So far, 12% survivors have returned to the RMG sector, while another 12% are now involved in tailoring
Eight years since the Rana Plaza tragedy, the sufferings of the survivors have only worsened amid the pandemic — where nearly 57% of the survivors are still unemployed.
So far, 12% survivors have returned to the RMG sector, while another 12% are now involved in tailoring.
Although 43% survivors are engaged in waged labour and self-employment, due to deteriorating health conditions, they have to make a living by changing their work from time to time.
And the health condition of 14% survivors is getting worse, according to a survey conducted by ActionAid Bangladesh.
The survey was conducted among 200 survivors of the disaster.
These findings were disclosed at a virtual dialogue titled “COVID-19: Challenges for the Rana Plaza Tragedy Survivors” on Thursday, organized by ActionAid Bangladesh in memory of the eighth anniversary of the tragedy.
Rana plaza was the worst disaster ever in the Bangladeshi apparel industry that left at least 1,136 people dead and more than 2,500 people injured, some of them crippled for life, at Savar, just outside capital Dhaka.
On April 24, 2013, thousands of workers were busy working at the factory where clothes are sourced by major international brands when the nine-story Rana Plaza building buckled and collapsed.
In most households, there is only a single earner whose income reduced due to the outbreak of Covid-19.
A total of 37.5% said their household income is between Tk5,000 – Tk10,300, while 29.5% have a household income between Tk10,300 and Tk15,300.
Majority of survivors have an average expenditure of over Tk10,000 with major costs incurred for food, followed by house-rent, children’s education and treatment.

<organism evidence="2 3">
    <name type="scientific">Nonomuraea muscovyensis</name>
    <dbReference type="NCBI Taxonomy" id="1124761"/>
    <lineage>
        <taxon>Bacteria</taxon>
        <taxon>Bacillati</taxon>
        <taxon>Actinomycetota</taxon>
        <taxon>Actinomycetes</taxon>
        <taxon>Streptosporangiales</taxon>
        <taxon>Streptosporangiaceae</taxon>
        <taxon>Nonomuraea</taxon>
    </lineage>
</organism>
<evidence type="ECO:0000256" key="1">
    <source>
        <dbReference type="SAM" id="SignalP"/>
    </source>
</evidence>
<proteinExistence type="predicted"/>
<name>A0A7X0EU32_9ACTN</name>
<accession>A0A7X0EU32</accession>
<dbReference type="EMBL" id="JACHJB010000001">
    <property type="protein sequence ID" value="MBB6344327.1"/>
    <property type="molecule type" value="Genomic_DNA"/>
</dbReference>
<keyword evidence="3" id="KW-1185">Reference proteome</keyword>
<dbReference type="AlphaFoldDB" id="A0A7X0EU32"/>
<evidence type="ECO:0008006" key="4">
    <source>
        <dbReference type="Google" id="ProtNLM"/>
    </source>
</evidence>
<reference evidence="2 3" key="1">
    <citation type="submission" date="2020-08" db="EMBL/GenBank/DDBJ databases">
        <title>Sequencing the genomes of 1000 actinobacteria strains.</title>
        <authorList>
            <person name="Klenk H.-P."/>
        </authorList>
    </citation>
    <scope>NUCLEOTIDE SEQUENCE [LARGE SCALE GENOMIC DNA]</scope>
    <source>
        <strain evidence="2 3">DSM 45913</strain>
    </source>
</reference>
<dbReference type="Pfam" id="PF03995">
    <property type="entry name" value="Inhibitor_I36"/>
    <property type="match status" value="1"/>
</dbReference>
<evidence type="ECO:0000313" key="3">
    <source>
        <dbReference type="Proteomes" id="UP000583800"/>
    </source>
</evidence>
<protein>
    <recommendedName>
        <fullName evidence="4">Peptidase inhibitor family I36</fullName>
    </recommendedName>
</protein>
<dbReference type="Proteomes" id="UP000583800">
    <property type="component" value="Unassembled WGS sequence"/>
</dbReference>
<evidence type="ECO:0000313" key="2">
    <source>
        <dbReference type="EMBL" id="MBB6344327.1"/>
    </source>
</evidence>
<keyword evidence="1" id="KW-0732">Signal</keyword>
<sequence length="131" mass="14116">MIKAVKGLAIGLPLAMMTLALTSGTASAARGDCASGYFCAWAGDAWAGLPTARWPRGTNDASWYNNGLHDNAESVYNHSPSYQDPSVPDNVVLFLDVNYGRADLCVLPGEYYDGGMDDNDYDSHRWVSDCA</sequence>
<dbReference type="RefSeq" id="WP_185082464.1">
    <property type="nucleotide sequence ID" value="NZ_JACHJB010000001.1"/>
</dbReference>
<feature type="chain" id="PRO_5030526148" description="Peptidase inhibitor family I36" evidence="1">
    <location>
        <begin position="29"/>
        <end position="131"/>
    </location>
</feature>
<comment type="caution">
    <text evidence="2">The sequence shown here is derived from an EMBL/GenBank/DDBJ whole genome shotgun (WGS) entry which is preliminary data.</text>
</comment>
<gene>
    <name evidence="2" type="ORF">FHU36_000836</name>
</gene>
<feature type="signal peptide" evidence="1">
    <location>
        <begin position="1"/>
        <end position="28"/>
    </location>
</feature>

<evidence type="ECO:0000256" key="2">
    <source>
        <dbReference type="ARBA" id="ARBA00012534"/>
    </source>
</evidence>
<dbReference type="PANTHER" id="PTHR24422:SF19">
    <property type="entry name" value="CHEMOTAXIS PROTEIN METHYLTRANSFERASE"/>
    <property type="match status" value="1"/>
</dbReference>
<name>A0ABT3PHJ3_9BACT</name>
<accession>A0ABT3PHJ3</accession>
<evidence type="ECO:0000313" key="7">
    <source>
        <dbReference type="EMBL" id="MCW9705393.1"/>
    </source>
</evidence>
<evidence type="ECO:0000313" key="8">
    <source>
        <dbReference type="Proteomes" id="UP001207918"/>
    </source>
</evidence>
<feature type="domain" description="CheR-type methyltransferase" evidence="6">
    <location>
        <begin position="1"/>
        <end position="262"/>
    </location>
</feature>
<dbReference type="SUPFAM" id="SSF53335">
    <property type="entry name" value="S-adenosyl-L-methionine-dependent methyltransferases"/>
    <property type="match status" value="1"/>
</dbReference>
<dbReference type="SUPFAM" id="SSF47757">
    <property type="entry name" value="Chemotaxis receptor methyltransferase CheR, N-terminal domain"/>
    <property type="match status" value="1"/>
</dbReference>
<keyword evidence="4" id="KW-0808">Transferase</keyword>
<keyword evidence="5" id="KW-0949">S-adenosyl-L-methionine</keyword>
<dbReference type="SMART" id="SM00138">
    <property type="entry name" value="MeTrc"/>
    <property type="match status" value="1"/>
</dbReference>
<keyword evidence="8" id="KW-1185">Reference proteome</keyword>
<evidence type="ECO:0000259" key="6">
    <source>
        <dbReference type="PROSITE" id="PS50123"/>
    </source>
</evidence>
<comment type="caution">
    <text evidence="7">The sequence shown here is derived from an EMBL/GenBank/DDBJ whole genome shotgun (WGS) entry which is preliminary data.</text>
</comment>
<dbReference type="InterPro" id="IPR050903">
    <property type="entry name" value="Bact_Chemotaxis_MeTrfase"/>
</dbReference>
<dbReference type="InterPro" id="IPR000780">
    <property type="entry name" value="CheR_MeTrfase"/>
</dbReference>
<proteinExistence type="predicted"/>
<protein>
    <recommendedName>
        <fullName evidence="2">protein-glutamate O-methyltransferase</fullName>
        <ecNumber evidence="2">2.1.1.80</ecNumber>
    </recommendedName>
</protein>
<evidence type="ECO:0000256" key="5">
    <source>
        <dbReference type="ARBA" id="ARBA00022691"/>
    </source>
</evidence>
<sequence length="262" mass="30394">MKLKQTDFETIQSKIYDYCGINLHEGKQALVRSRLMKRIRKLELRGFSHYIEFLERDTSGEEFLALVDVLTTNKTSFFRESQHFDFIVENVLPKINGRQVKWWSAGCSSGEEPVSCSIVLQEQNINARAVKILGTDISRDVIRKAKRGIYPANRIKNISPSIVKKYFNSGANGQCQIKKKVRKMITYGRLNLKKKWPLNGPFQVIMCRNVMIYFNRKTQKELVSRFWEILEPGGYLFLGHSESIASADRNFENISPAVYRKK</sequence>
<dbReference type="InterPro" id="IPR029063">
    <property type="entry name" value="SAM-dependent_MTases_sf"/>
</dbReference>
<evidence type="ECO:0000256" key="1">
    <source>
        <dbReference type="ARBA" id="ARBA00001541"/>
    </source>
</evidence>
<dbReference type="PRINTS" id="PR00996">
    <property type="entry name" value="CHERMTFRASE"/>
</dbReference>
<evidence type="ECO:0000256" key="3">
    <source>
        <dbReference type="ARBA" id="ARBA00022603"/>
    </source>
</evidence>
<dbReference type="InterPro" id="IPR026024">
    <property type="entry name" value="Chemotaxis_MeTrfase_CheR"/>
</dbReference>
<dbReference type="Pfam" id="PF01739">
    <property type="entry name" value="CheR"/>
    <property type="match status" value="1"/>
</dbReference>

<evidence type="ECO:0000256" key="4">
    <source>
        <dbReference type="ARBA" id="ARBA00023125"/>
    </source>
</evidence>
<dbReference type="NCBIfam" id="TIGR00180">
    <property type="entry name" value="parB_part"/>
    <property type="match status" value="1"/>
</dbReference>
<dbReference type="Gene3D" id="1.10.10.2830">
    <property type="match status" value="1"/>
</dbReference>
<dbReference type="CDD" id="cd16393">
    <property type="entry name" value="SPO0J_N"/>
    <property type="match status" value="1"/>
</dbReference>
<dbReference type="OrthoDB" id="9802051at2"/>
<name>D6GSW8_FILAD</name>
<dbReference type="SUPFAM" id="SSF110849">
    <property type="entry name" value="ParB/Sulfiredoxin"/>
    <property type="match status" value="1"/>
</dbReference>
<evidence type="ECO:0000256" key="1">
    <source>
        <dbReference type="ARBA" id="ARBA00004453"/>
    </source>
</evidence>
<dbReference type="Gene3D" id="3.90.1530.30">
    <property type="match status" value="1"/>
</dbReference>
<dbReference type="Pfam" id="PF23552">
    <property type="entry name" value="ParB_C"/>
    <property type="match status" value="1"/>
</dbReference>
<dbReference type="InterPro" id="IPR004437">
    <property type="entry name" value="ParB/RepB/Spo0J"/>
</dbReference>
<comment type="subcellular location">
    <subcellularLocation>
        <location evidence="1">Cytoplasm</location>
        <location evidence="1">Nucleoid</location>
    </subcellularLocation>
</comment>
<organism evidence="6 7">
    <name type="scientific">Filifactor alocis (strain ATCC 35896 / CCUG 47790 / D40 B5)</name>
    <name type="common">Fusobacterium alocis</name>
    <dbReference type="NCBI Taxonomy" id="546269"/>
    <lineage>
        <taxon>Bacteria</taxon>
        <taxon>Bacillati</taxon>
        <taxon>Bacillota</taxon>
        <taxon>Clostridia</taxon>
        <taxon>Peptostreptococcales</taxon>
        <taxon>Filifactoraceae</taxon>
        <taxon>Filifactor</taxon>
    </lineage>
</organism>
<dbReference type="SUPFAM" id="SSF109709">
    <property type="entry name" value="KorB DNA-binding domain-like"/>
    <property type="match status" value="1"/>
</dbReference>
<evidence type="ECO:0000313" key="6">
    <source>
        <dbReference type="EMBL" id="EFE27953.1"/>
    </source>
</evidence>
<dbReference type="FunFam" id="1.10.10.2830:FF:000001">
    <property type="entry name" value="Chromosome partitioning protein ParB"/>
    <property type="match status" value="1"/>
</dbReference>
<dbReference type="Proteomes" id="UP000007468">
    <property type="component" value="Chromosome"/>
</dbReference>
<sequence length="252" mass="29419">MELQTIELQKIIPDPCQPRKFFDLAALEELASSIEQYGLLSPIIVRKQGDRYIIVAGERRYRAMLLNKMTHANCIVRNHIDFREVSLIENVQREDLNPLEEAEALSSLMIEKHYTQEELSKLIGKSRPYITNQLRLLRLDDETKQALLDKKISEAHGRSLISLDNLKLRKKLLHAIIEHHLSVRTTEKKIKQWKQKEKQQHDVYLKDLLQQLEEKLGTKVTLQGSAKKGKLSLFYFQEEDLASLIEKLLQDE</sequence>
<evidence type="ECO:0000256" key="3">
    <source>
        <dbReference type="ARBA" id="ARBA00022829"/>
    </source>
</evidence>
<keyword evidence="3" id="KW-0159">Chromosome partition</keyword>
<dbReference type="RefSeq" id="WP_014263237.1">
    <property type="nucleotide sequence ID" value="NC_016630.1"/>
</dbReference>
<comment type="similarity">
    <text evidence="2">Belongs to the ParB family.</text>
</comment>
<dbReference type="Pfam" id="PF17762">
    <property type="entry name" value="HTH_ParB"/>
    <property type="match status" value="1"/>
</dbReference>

Speaking at the dialogue, Research Director of the Centre for Policy Dialogue (CPD) Khondokar Golam Moazzem said that since the Rana Plaza collapse, there has been no positive change in the victims’ lives.
Despite some financial assistance, the process of reintegration of injured workers into the formal sector has not been introduced, he added.
“About 57% of the surviving workers have no job, while the rest have some kind of informal job. This means that we have not yet been able to create a value chain that allows these injured workers to join a formal job,” he said.
He urged the government to include Rana Plaza survivors in the Tk10 crore aid package for marginalized people.
Country Director of ActionAid Bangladesh Farah Kabir, while moderating the event, said that even in eight years, the condition of surviving workers is not satisfactory.
“We have to come out of the colonial mentality and fulfil the just demands of the workers. Accidents could happen again at any time,” she added.
“An employment protection scheme should be introduced through a central fund for workers. We have to insist on bringing everyone under insurance. A new skills project needs to be introduced for those who are injured and away from work,” she further said.
“We have to change the mentality towards the workers. We have to take initiative to meet their expectations. And for the implementation of these, the government, the owners, NGOs, media all have to work together,” Kabir added.
The Country Director of ILO Country Office for Bangladesh Tuomo Poutiainen said there is a requirement to improve security and governance on labour issues, and this needs institutional change.
“We have to create a culture of health safety for workers in factories and the government needs to enact legislation to ensure this.”
And for that, Poutiainen suggested creating new jobs by increasing investment in collaboration with the government, industry, and the workers.
“In this current Covid-19 situation, we see a tremendous need for social protections, necessity to build accident insurance, we have to work together to build a real, universal and contributory employment system which will start from the RMG sector,” he added.
Dr Hameeda Hossain, convener of Sramik Nirapotta Forum (SNF), called for ensuring the safety of workers by creating safety committees and insurance schemes.
Attending as the chief guest at the dialogue, Member of Parliament Shirin Akhter said trade unions, employers and the government can work together to create a good working environment, transparency, and accountability in the factories.
“If we can confirm all these things, we can say that we have been able to bring positive changes by learning from the horrors of the Rana Plaza incident,” she added.
She called on the trade unions to negotiate with the RMG owners to see if the incentive announced by the government during Covid-19 is being properly allotted to the workers. She also requested the employers to arrange rations for the workers.
Werner Lange, cluster coordinator of Textile and Leather at GIZ, also spoke at the dialogue.